Saturday, November 22, 2008

Bash Tab Completion

For all you Linux users out there, I just discovered something wonderfully useful at the Bash command line: tab completion suggestions. See this pic to get a better idea what I'm talking about:

For the above example, I typed "to", then hit the "tab" key. As expected, my computer beeped, indicating "hey, dummy there are a bunch of matches, how am I supposed to figure out which one you want?". To get a list of the possible matches, hit the "tab" key again. Then it prints out all of the available choices. Why hadn't I discovered this sooner?

Oh, and if you think my custom cursor is nifty, here's the line of code to put in your ~/.bashrc file:

PS1='\n================================\n\[\033[01;32m\]\h\[\033[00m\]:\n \[\033[01;34m\]\w\[\033[00m\]\n > '

I like having a nice separation between command outputs. It also gives me a double-clickable path (for quick copying), I never have to type "pwd" to remind myself where I am, and can quickly see which machine I'm logged into. Uber handy.

Tuesday, November 11, 2008

Election 2008 Probability Analysis

Ok, the results are in. I finally gave up on Missouri, and called it for McCain, since the returns are leaning in that direction. As an interesting little side project, I analyzed the prediction accuracy of vs by computing the probability of the observed outcome based on the predictions by the two websites. Intrade predicted a 0.19% probability of this election outcome, while 538 predicted a 2.4% probability of this outcome. Note that by "this outcome" I am referring to the state-by-state results. There are a very large number of possible outcomes, and some of them have infinitesimally small probabilities. For instance, all states voting for either candidate would have an extremely low probability. The small probability from Intrade is due to the cascaded probabilities of many estimates which were significantly smaller than 100% (lots of ~90% predictions). Things would look very different if a single one of 538's 100% predictions had gone the other way. The cascaded probabilities would then be 0%, while Intrade's would still be much greater than 0% (Intrade predicted no 0% or 100% outcomes, while 538 predicted many).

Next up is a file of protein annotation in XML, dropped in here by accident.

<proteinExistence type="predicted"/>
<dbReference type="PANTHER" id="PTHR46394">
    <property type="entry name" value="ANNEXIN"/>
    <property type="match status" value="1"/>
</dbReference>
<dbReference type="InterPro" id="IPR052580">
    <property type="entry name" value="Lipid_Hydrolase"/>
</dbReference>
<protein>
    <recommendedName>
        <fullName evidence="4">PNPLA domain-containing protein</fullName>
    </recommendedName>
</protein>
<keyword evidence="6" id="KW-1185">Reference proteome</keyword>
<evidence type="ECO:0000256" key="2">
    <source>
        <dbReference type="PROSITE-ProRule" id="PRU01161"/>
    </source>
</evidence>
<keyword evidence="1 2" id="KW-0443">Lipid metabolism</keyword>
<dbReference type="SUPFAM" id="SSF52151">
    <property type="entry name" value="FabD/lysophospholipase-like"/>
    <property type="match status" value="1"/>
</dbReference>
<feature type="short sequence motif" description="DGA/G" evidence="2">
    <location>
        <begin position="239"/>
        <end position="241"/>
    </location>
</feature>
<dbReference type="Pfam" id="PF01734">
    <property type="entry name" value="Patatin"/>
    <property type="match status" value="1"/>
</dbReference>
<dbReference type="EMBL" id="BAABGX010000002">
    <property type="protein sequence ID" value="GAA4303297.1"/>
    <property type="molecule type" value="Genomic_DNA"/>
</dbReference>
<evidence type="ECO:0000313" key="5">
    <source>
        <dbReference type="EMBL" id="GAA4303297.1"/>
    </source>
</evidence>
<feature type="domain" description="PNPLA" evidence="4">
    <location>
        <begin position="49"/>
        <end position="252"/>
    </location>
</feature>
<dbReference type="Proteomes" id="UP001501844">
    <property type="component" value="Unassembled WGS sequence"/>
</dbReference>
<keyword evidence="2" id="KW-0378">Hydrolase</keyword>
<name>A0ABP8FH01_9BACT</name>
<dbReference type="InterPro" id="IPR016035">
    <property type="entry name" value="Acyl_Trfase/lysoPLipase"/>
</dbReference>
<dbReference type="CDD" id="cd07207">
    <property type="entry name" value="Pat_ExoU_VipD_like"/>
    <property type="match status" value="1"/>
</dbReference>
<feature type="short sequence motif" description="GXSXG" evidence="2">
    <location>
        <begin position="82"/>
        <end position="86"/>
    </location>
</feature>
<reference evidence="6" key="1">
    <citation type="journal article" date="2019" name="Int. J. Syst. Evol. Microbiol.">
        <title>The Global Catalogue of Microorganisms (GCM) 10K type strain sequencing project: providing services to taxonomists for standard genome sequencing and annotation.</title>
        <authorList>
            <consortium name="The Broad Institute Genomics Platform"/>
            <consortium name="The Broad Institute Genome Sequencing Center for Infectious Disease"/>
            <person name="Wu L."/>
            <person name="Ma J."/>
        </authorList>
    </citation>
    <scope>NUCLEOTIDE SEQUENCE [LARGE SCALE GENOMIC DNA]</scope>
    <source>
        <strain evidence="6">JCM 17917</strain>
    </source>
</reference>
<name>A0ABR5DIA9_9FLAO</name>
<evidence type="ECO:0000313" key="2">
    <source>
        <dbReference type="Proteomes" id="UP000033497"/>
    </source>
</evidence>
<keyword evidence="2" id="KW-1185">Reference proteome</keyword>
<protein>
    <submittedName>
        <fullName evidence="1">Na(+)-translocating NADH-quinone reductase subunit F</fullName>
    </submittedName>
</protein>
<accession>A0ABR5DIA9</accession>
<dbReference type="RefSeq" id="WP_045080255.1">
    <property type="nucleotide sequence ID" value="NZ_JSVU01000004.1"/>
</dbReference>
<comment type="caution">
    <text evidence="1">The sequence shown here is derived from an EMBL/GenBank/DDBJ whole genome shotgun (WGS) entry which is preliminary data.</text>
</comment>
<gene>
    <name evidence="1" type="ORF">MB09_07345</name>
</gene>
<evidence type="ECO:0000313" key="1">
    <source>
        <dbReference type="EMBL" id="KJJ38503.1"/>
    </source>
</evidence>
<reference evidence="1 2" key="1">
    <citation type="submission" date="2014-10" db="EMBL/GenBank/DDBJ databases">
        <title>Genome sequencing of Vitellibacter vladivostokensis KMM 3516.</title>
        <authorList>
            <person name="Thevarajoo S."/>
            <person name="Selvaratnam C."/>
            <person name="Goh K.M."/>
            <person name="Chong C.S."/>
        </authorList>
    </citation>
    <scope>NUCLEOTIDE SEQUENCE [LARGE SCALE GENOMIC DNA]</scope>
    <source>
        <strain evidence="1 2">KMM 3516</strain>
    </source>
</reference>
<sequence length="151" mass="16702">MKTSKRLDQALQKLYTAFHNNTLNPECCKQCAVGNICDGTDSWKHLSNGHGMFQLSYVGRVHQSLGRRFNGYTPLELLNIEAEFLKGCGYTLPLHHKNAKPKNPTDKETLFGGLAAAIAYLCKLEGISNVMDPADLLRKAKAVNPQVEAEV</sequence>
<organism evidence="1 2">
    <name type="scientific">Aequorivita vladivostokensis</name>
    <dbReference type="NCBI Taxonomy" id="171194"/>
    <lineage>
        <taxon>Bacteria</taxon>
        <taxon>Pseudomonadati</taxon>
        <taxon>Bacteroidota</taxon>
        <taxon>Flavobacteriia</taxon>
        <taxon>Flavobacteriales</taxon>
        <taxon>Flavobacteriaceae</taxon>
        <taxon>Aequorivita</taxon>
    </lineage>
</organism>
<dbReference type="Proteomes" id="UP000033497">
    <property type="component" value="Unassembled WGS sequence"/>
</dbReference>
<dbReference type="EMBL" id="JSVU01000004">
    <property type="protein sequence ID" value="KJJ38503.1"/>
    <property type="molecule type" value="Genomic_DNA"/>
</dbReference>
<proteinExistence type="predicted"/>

Another way to look at the prediction accuracy is simply as a function of the number of correct state outcome predictions. Intrade only missed one (Indiana), while 538 missed two (Indiana and Missouri).

I have not analyzed this from an electoral-vote-weighted perspective. I took the perspective that each state behaves like a weighted coin toss, and each website has its own method for estimating the odds of the result. I simply wanted to understand the accuracy of that prediction, not the accuracy of the composite prediction (the overall winner). The sites themselves gave their predictions for the winner: 538 predicted a 98% probability of an Obama win, while Intrade predicted a 90% probability. If I were to construct a Monte Carlo simulation based on the state-by-state predictions, I'd have very similar results. However, this wouldn't be sufficient to assess the accuracy of the predictions. We'd need many more trials.

In conclusion, although Intrade more accurately predicted the results, it appears that 538 is a more accurate estimator of outcome probabilities.